When Birth Doesn’t Go According to Plan {Defining Ideal Birth} |

When Birth Doesn’t Go According to Plan {Defining Ideal Birth}

elizabeth b. December 21, 2012

By Sara Elizabeth, Contributing Writer

“I guess I’m not as strong as you.”

Hearing the embarrassment in her voice broke my heart as I received the call announcing her baby’s arrival. What was supposed to be a moment of joy and excitement, turned into a moment of negative self-assessment and shame.

She’d just become a mother, a title she’d longed for since she was a little girl. But somewhere through the years, it became a type of competition with other women, a competition of who could be the strongest, who could be the toughest, who could birth a baby best.

Where have we come as women, when the most natural part of our identities–and dare I say, the most sacred part of who we are–has become a competition: a standard we must meet, or we’re not deemed worthy enough to be part of the club? And this woman, who longed to be part of that club, now felt she would never achieve membership.

Her words hit hard, and I immediately wondered if I was one of those people who had contributed to her thinking that there was only one ideal way of giving birth.

Have natural birth advocacy groups gone to extremes of avoiding interventions, that instead of empowering women, they’ve unintentionally become just as guilty as the surgeon who tells them interventions are an absolute necessity to give birth?

I quickly reassured this dear mama that she’d used her “tools,” as she saw fit. She took control of her birth and made a decision based on what she felt was best. She did her research, read every recommended book, used a low-intervention OB, and was determined to have a drug-free birth, but she found herself in the middle of a long labor, was emotionally stressed, and was physically exhausted. An epidural helped her regain her strength.

After asking a few other women, I learned that many share her feelings.


Testimonies from Women Feeling Shame or Embarrassment

“I do feel there are ‘two birth camps,’ and never the twain shall meet- the ‘trust your doctor, get all interventions possible or you are damaging your baby,’ and the ‘do not trust the medical establishment, if you don’t birth at home, you are damaging your baby.’ When I finally considered an epidural, after a long, eventually augmented labor, one of the things that went through my head is that I’d be embarrassed to admit that in this [natural birth] group. Now, I know that is silly, and I know it was the right decision, but at the time, in the ‘weird thinking labor state,’ it concerned me because so many people here are totally anti-epidural.”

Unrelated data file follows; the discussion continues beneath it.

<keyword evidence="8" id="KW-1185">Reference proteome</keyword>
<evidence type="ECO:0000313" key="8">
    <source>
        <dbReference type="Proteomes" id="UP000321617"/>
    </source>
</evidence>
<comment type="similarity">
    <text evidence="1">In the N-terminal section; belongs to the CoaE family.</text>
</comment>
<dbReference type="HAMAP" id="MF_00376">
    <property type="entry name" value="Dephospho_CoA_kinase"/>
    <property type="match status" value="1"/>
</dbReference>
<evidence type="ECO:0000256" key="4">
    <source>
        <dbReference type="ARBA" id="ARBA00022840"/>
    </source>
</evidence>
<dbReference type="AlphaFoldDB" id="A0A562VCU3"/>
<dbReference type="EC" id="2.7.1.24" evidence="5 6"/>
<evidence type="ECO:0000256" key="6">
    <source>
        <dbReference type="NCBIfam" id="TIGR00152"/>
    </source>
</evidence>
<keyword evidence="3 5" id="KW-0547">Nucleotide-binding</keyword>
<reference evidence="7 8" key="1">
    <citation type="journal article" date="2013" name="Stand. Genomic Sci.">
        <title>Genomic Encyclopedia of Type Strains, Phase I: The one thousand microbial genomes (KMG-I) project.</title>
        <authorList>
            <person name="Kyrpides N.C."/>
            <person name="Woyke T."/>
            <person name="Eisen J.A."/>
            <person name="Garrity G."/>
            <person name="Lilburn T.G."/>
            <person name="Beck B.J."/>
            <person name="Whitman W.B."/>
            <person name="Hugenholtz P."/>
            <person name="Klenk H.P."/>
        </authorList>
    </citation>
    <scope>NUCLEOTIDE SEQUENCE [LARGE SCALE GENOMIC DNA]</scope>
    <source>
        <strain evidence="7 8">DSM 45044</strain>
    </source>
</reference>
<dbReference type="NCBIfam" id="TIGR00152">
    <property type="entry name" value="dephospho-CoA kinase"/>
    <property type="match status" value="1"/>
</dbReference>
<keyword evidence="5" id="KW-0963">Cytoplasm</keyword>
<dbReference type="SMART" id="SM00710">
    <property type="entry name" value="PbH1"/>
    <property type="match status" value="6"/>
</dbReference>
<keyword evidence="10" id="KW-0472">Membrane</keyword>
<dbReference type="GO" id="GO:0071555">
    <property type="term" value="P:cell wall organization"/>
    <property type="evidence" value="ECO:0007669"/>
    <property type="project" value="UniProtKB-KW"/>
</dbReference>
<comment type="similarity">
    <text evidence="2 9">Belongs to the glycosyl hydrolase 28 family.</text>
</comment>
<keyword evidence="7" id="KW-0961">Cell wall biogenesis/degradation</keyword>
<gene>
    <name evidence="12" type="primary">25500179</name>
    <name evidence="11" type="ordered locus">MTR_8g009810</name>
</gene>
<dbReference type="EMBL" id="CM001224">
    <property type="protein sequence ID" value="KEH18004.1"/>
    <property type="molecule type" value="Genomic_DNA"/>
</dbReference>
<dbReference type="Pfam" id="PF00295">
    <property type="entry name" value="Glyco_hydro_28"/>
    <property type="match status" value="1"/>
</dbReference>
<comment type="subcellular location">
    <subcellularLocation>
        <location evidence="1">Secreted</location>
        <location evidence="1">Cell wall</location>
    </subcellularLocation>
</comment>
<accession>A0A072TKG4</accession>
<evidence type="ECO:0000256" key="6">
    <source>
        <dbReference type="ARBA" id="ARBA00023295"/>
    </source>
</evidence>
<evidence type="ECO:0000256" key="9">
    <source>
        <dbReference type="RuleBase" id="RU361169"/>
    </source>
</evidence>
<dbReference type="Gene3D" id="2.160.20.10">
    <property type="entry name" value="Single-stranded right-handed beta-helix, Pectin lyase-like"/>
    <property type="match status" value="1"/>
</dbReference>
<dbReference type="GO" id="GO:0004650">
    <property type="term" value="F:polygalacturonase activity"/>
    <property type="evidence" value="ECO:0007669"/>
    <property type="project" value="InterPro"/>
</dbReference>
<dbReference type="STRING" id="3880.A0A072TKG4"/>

I feel like an outsider because I am not in the home birth club. I do a lot of ‘crunchy’ mama things, but I choose to birth my kids differently. It’s taken me a while to come to terms with that, but I’m coming around. There are two sides to every coin. With my first baby, I had planned an all-natural birth with a midwife but things went terribly wrong. I had to reconcile with myself on how wrong that birth went, and it was really hard on me. The trauma of that birth basically took away my ability to hope for another natural birth. I gave up the fantasy, because the prospect of not obtaining that fantasy potentially took away from the experience [of future births].”

“When I had my last baby, I opted for a low-dose epidural. I’d already experienced drug-free births, but felt I needed help getting through the contractions. Getting the epidural enabled me to relax, rest, and even renewed my excitement of meeting my new baby. After all of the interventions with my first baby, I felt I’d been lied to by the medical establishment. This time, I felt I’d been fed just as much propaganda from the natural birth side.

“After exhausting every natural remedy for my extreme morning sickness, I finally agreed to take a prescription medicine. While it got me back on my feet, I felt as though I should’ve been tougher, because other women dealt with their own morning sickness without using scripts.”

Defining Ideal Birth

Back to the original woman who inspired this post. She later told me that it wasn’t the “tool” that made her feel guilty — it was the group of women who had told her horror stories–stories of epidurals resulting in c-sections, episiotomies, drugged babies, drugged mamas, babies not breastfeeding successfully, etc. While there’s an increased risk that comes along with interventions, she didn’t experience any of the above. It wasn’t the intervention which caused her shame, it was all the voices of the women painting a picture of what defines an “ideal birth.” And she felt she’d missed the mark.

I believe that an ideal birth is one in which a woman’s choices and desires are honored and respected. Give a birthing woman informed consent–provide information and allow her to make her own decision as the strong, intelligent, and capable woman that she is.

After all, it is her birth.

But who am I to offer such a statement?


Advice from Birth Professionals

From Kay Smith, CAPPA certified doula and childbirth educator:

“Having a birth plan means that you have evaluated options and made your preferences known to your healthcare provider, and hopefully can work together to see those preferences achieved. Having a birth plan does not mean that you can always control every circumstance surrounding your birth. While it is important to have a goal in mind, you also have to make decisions based on how your birth unfolds. In some instances, the unfolding happens due to medical interventions (planned or unplanned), when given more knowledge, support, etc., you would have done something differently. Seeing this as part of the whole learning experience of birth is important, so that you don’t get ‘stuck’ in the past place. Other times, things unfold ‘just because,’ and looking back, it just was what it was. Being able to embrace either type of situation as part of ‘her birth story’ is what makes a woman able to learn, sometimes mourn/sometimes rejoice, but always grow to be a better woman, wife, and mother.”